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Circular imports

 
 
Edward Diener
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      05-19-2004
Although it may not be good design, I have a situation such that module A
imports module B and module B imports module A. This appears to be causing
problems when I use Python with mod_python/Apache and PSP programming. Can
anybody tell me if there are any situations where circular imports cause
problems and, other than a redesign to eliminate it, if there are any other
ways around those problems ?


 
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Greg Ewing
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      05-19-2004
Edward Diener wrote:
> Can
> anybody tell me if there are any situations where circular imports cause
> problems and, other than a redesign to eliminate it, if there are any other
> ways around those problems ?


Circular imports can cause problems in this situation:

# module A
import B

def foo():
print "Fooey"

# module B
from A import foo

def blarg():
foo()


If module A gets imported first, it immediately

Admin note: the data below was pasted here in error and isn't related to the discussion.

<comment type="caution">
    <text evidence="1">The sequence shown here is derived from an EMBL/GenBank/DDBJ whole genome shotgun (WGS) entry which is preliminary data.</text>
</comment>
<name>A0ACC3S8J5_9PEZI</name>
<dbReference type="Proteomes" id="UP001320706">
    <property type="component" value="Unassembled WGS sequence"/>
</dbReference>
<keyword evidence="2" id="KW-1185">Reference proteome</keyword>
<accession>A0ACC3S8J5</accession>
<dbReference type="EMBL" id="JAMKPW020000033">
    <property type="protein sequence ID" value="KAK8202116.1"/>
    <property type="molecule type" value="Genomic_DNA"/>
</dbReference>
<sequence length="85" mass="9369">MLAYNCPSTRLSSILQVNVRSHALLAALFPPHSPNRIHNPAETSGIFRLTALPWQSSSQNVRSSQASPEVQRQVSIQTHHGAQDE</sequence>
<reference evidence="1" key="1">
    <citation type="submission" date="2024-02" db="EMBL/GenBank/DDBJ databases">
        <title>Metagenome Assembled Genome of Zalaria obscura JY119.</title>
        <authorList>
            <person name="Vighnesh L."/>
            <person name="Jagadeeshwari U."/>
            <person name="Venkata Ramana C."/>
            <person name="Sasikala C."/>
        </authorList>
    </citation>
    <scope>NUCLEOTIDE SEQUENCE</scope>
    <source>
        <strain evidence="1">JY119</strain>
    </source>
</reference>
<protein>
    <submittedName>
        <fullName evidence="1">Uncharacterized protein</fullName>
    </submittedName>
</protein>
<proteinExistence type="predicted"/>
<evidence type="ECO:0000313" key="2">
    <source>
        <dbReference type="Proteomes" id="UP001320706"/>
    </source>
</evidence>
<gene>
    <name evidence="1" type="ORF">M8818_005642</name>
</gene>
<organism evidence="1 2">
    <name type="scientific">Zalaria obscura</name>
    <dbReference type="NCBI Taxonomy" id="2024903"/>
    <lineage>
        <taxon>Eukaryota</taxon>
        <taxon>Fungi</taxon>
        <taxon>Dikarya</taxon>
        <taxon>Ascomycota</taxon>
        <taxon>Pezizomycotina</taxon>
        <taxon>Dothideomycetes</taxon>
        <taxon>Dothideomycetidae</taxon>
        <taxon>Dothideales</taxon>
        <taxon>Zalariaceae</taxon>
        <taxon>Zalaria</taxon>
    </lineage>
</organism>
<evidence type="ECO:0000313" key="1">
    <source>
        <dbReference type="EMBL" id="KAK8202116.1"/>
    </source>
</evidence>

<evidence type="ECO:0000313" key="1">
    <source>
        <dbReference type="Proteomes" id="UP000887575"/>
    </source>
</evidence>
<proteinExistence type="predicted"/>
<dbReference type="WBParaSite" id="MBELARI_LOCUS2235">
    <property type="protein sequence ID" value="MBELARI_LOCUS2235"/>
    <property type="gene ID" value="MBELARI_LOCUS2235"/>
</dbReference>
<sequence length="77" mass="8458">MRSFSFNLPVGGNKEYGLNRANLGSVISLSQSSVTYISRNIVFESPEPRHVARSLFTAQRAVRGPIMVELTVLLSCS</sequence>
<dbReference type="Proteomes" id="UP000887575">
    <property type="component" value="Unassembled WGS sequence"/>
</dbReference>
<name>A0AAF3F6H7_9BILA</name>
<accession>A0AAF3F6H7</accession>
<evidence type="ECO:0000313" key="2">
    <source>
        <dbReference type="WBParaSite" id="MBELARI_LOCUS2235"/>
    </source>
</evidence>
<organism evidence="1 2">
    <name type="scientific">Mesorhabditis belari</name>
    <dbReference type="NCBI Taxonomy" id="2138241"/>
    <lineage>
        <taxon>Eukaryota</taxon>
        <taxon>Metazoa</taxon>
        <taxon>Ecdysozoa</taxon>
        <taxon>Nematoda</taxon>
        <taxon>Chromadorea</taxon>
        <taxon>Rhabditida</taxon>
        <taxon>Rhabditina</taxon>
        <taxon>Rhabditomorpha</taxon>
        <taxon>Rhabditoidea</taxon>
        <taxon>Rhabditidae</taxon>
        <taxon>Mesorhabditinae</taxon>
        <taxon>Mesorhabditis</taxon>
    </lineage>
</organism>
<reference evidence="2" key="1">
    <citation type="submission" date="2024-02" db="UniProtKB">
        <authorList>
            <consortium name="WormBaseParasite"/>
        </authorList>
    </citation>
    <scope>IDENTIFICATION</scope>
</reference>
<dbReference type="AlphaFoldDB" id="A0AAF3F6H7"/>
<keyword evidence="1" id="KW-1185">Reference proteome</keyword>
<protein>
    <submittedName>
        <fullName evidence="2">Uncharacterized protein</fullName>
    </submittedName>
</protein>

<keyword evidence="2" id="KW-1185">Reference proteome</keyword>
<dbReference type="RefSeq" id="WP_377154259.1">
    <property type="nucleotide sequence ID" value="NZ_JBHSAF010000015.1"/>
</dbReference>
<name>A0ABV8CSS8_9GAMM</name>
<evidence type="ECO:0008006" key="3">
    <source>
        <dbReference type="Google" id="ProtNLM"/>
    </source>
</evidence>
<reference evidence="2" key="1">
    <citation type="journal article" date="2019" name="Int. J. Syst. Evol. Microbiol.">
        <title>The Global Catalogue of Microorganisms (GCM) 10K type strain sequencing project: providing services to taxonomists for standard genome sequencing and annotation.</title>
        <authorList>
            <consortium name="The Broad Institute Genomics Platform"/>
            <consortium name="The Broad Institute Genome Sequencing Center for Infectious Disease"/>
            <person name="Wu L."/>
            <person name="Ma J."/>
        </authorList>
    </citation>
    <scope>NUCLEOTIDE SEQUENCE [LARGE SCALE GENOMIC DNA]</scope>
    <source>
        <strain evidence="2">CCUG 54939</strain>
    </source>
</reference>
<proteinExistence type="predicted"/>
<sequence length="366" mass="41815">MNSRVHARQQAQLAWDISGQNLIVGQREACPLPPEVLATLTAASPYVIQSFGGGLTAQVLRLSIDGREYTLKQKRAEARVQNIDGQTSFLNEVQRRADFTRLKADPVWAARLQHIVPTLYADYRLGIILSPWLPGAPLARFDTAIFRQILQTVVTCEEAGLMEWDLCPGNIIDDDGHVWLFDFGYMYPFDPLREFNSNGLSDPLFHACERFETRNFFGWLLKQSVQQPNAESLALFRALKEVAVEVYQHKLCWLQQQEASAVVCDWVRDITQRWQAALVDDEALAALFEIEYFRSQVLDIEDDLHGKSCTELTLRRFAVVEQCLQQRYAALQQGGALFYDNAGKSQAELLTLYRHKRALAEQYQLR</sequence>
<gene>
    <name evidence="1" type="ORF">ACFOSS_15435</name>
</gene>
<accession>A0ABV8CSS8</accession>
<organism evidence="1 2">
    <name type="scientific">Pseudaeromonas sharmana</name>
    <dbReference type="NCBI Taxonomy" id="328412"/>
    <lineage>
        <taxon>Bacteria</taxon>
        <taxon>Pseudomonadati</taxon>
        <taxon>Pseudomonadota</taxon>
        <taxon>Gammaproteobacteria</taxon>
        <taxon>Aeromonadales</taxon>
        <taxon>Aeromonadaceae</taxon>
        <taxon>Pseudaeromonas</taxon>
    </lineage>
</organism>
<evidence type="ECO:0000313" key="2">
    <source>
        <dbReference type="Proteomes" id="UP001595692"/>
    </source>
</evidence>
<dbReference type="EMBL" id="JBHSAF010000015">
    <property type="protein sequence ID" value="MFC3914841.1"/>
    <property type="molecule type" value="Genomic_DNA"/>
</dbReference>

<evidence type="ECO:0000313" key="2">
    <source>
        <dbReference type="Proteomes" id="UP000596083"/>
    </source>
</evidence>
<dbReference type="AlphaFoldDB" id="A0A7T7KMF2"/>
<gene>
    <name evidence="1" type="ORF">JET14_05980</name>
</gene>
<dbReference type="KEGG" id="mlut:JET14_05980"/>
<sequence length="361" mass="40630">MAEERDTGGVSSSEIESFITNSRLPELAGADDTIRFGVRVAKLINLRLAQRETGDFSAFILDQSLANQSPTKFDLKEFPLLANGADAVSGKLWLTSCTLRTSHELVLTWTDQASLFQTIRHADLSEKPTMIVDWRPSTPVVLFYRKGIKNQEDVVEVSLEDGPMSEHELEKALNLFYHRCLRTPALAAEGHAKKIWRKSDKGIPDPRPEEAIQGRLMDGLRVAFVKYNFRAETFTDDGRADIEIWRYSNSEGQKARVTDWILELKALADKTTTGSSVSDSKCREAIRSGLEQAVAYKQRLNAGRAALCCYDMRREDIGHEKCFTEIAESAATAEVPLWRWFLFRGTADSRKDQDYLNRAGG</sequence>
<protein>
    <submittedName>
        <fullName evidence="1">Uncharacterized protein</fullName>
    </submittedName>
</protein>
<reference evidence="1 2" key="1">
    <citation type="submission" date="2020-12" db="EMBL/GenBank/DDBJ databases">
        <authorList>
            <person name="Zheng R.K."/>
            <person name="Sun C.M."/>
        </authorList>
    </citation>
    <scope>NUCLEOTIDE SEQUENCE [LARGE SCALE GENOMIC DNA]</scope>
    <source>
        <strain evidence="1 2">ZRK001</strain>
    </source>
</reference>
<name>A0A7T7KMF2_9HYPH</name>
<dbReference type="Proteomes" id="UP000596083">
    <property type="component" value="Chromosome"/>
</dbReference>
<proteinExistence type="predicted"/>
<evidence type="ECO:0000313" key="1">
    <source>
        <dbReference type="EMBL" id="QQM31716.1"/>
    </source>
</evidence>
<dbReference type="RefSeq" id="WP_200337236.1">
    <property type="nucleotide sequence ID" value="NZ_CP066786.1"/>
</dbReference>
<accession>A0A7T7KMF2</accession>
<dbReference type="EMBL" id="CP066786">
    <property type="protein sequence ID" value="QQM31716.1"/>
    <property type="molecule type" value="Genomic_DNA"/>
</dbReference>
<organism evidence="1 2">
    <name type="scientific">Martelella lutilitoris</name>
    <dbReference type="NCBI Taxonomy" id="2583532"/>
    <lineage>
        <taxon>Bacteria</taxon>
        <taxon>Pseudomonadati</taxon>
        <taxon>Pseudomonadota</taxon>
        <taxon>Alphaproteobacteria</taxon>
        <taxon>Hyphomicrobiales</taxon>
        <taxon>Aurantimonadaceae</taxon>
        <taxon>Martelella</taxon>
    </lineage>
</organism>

imports B, which tries to import foo from A before
it's been defined.

The problem can be avoided by rewriting B as follows:

# module B
import A

def blarg():
A.foo()

This defers the lookup of foo in A until B.blarg
is called, by which time A will hopefully have
finished initialising itself.

In general, if circular imports are involved, always
use "import X" and refer to "X.n", rather than using
"from X import n". This will avoid most circular
import problems.

--
Greg Ewing, Computer Science Dept,
University of Canterbury,
Christchurch, New Zealand
http://www.cosc.canterbury.ac.nz/~greg

 
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Edward Diener
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      05-19-2004
Greg Ewing wrote:
> Edward Diener wrote:
>> Can
>> anybody tell me if there are any situations where circular imports
>> cause problems and, other than a redesign to eliminate it, if there
>> are any other ways around those problems ?

>
> Circular imports can cause problems in this situation:
>
> # module A
> import B
>
> def foo():
> print "Fooey"
>
> # module B
> from A import foo
>
> def blarg():
> foo()
>
>
> If module A gets imported first, it immediately
> imports B, which tries to import foo from A before
> it's been defined.
>
> The problem can be avoided by rewriting B as follows:
>
> # module B
> import A
>
> def blarg():
> A.foo()
>
> This defers the lookup of foo in A until B.blarg
> is called, by which time A will hopefully have
> finished initialising itself.
>
> In general, if circular imports are involved, always
> use "import X" and refer to "X.n", rather than using
> "from X import n". This will avoid most circular
> import problems.


Thanks for the info. I was definitely doing some of this and causing myself
problems. Now I understand why.


 
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